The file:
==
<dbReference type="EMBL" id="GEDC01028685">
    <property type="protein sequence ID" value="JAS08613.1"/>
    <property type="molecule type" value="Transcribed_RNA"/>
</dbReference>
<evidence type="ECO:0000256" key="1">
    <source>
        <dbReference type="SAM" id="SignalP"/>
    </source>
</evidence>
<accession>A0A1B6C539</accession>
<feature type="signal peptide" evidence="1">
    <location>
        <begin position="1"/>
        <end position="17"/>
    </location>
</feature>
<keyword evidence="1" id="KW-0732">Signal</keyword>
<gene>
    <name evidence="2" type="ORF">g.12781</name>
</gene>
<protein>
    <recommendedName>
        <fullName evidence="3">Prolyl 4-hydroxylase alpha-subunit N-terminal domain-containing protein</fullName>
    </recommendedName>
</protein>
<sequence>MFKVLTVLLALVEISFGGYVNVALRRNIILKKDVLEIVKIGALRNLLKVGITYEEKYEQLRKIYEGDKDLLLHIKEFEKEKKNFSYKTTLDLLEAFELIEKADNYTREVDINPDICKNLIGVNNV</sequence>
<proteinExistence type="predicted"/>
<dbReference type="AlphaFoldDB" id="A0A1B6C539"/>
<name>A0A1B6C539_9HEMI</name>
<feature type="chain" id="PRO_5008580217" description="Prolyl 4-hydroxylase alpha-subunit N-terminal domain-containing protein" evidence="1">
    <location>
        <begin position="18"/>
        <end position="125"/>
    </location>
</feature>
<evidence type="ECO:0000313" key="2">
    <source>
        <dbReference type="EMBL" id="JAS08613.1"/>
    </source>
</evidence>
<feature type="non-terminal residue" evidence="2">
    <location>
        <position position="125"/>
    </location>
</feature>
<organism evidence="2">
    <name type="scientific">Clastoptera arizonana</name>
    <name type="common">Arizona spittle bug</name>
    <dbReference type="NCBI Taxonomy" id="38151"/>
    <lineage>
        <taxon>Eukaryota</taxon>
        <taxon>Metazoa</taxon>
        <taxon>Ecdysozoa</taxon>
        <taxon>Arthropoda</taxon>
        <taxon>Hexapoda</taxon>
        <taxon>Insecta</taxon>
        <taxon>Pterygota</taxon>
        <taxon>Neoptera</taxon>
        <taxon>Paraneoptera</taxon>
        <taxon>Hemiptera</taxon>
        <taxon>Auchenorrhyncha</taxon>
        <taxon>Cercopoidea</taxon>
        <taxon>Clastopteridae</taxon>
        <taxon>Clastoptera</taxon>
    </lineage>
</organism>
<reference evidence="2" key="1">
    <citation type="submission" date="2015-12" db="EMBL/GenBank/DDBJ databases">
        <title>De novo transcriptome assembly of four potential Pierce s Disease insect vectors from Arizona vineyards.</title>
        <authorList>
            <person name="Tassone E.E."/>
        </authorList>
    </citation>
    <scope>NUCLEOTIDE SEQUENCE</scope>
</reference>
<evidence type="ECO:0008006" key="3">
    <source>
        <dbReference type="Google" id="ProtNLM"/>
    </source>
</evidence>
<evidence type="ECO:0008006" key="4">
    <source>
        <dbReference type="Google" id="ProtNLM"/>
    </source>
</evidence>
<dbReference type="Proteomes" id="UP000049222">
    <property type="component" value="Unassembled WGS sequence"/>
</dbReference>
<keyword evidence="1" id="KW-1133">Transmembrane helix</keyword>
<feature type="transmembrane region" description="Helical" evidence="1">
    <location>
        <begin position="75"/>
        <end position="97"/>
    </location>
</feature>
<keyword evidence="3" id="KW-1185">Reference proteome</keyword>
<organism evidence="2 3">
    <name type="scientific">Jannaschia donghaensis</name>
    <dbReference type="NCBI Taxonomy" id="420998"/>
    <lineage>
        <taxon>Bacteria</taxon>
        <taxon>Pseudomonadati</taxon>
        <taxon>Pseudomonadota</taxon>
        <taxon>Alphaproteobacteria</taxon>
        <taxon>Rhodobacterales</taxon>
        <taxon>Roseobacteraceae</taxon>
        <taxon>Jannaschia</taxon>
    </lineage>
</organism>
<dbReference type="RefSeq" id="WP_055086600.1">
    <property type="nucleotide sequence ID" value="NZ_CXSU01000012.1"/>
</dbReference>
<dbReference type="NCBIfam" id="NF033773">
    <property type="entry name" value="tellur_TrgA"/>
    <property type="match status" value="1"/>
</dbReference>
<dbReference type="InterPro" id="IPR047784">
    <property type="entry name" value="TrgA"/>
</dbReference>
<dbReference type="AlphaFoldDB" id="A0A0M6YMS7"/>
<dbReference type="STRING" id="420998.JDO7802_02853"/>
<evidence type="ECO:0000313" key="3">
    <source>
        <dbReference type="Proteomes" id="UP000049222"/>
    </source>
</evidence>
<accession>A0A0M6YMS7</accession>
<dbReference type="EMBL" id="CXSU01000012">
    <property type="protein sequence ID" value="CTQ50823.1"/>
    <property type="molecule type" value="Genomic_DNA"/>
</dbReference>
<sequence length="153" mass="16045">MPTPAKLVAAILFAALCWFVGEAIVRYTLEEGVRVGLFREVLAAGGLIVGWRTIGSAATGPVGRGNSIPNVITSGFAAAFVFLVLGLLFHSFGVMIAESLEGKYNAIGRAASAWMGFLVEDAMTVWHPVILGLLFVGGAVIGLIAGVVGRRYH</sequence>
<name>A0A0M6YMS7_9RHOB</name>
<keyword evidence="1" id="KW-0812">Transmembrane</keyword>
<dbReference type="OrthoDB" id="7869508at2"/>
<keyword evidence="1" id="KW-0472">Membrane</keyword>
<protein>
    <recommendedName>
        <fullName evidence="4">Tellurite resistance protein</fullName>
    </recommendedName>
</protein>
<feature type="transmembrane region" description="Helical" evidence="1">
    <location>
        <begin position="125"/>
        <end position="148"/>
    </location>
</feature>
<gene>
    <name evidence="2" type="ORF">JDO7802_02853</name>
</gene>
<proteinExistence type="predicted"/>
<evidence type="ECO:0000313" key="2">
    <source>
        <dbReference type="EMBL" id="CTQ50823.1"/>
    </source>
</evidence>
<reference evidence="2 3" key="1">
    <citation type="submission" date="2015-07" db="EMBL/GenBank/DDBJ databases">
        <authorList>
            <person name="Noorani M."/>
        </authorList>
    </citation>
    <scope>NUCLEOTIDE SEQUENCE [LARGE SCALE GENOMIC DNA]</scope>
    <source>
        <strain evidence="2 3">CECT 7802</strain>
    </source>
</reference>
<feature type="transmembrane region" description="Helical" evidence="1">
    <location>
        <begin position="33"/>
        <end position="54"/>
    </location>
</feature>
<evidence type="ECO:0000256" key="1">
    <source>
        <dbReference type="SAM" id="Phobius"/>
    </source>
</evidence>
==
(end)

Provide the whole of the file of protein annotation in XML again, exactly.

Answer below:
<dbReference type="EMBL" id="GEDC01028685">
    <property type="protein sequence ID" value="JAS08613.1"/>
    <property type="molecule type" value="Transcribed_RNA"/>
</dbReference>
<evidence type="ECO:0000256" key="1">
    <source>
        <dbReference type="SAM" id="SignalP"/>
    </source>
</evidence>
<accession>A0A1B6C539</accession>
<feature type="signal peptide" evidence="1">
    <location>
        <begin position="1"/>
        <end position="17"/>
    </location>
</feature>
<keyword evidence="1" id="KW-0732">Signal</keyword>
<gene>
    <name evidence="2" type="ORF">g.12781</name>
</gene>
<protein>
    <recommendedName>
        <fullName evidence="3">Prolyl 4-hydroxylase alpha-subunit N-terminal domain-containing protein</fullName>
    </recommendedName>
</protein>
<sequence>MFKVLTVLLALVEISFGGYVNVALRRNIILKKDVLEIVKIGALRNLLKVGITYEEKYEQLRKIYEGDKDLLLHIKEFEKEKKNFSYKTTLDLLEAFELIEKADNYTREVDINPDICKNLIGVNNV</sequence>
<proteinExistence type="predicted"/>
<dbReference type="AlphaFoldDB" id="A0A1B6C539"/>
<name>A0A1B6C539_9HEMI</name>
<feature type="chain" id="PRO_5008580217" description="Prolyl 4-hydroxylase alpha-subunit N-terminal domain-containing protein" evidence="1">
    <location>
        <begin position="18"/>
        <end position="125"/>
    </location>
</feature>
<evidence type="ECO:0000313" key="2">
    <source>
        <dbReference type="EMBL" id="JAS08613.1"/>
    </source>
</evidence>
<feature type="non-terminal residue" evidence="2">
    <location>
        <position position="125"/>
    </location>
</feature>
<organism evidence="2">
    <name type="scientific">Clastoptera arizonana</name>
    <name type="common">Arizona spittle bug</name>
    <dbReference type="NCBI Taxonomy" id="38151"/>
    <lineage>
        <taxon>Eukaryota</taxon>
        <taxon>Metazoa</taxon>
        <taxon>Ecdysozoa</taxon>
        <taxon>Arthropoda</taxon>
        <taxon>Hexapoda</taxon>
        <taxon>Insecta</taxon>
        <taxon>Pterygota</taxon>
        <taxon>Neoptera</taxon>
        <taxon>Paraneoptera</taxon>
        <taxon>Hemiptera</taxon>
        <taxon>Auchenorrhyncha</taxon>
        <taxon>Cercopoidea</taxon>
        <taxon>Clastopteridae</taxon>
        <taxon>Clastoptera</taxon>
    </lineage>
</organism>
<reference evidence="2" key="1">
    <citation type="submission" date="2015-12" db="EMBL/GenBank/DDBJ databases">
        <title>De novo transcriptome assembly of four potential Pierce s Disease insect vectors from Arizona vineyards.</title>
        <authorList>
            <person name="Tassone E.E."/>
        </authorList>
    </citation>
    <scope>NUCLEOTIDE SEQUENCE</scope>
</reference>
<evidence type="ECO:0008006" key="3">
    <source>
        <dbReference type="Google" id="ProtNLM"/>
    </source>
</evidence>
<evidence type="ECO:0008006" key="4">
    <source>
        <dbReference type="Google" id="ProtNLM"/>
    </source>
</evidence>
<dbReference type="Proteomes" id="UP000049222">
    <property type="component" value="Unassembled WGS sequence"/>
</dbReference>
<keyword evidence="1" id="KW-1133">Transmembrane helix</keyword>
<feature type="transmembrane region" description="Helical" evidence="1">
    <location>
        <begin position="75"/>
        <end position="97"/>
    </location>
</feature>
<keyword evidence="3" id="KW-1185">Reference proteome</keyword>
<organism evidence="2 3">
    <name type="scientific">Jannaschia donghaensis</name>
    <dbReference type="NCBI Taxonomy" id="420998"/>
    <lineage>
        <taxon>Bacteria</taxon>
        <taxon>Pseudomonadati</taxon>
        <taxon>Pseudomonadota</taxon>
        <taxon>Alphaproteobacteria</taxon>
        <taxon>Rhodobacterales</taxon>
        <taxon>Roseobacteraceae</taxon>
        <taxon>Jannaschia</taxon>
    </lineage>
</organism>
<dbReference type="RefSeq" id="WP_055086600.1">
    <property type="nucleotide sequence ID" value="NZ_CXSU01000012.1"/>
</dbReference>
<dbReference type="NCBIfam" id="NF033773">
    <property type="entry name" value="tellur_TrgA"/>
    <property type="match status" value="1"/>
</dbReference>
<dbReference type="InterPro" id="IPR047784">
    <property type="entry name" value="TrgA"/>
</dbReference>
<dbReference type="AlphaFoldDB" id="A0A0M6YMS7"/>
<dbReference type="STRING" id="420998.JDO7802_02853"/>
<evidence type="ECO:0000313" key="3">
    <source>
        <dbReference type="Proteomes" id="UP000049222"/>
    </source>
</evidence>
<accession>A0A0M6YMS7</accession>
<dbReference type="EMBL" id="CXSU01000012">
    <property type="protein sequence ID" value="CTQ50823.1"/>
    <property type="molecule type" value="Genomic_DNA"/>
</dbReference>
<sequence length="153" mass="16045">MPTPAKLVAAILFAALCWFVGEAIVRYTLEEGVRVGLFREVLAAGGLIVGWRTIGSAATGPVGRGNSIPNVITSGFAAAFVFLVLGLLFHSFGVMIAESLEGKYNAIGRAASAWMGFLVEDAMTVWHPVILGLLFVGGAVIGLIAGVVGRRYH</sequence>
<name>A0A0M6YMS7_9RHOB</name>
<keyword evidence="1" id="KW-0812">Transmembrane</keyword>
<dbReference type="OrthoDB" id="7869508at2"/>
<keyword evidence="1" id="KW-0472">Membrane</keyword>
<protein>
    <recommendedName>
        <fullName evidence="4">Tellurite resistance protein</fullName>
    </recommendedName>
</protein>
<feature type="transmembrane region" description="Helical" evidence="1">
    <location>
        <begin position="125"/>
        <end position="148"/>
    </location>
</feature>
<gene>
    <name evidence="2" type="ORF">JDO7802_02853</name>
</gene>
<proteinExistence type="predicted"/>
<evidence type="ECO:0000313" key="2">
    <source>
        <dbReference type="EMBL" id="CTQ50823.1"/>
    </source>
</evidence>
<reference evidence="2 3" key="1">
    <citation type="submission" date="2015-07" db="EMBL/GenBank/DDBJ databases">
        <authorList>
            <person name="Noorani M."/>
        </authorList>
    </citation>
    <scope>NUCLEOTIDE SEQUENCE [LARGE SCALE GENOMIC DNA]</scope>
    <source>
        <strain evidence="2 3">CECT 7802</strain>
    </source>
</reference>
<feature type="transmembrane region" description="Helical" evidence="1">
    <location>
        <begin position="33"/>
        <end position="54"/>
    </location>
</feature>
<evidence type="ECO:0000256" key="1">
    <source>
        <dbReference type="SAM" id="Phobius"/>
    </source>
</evidence>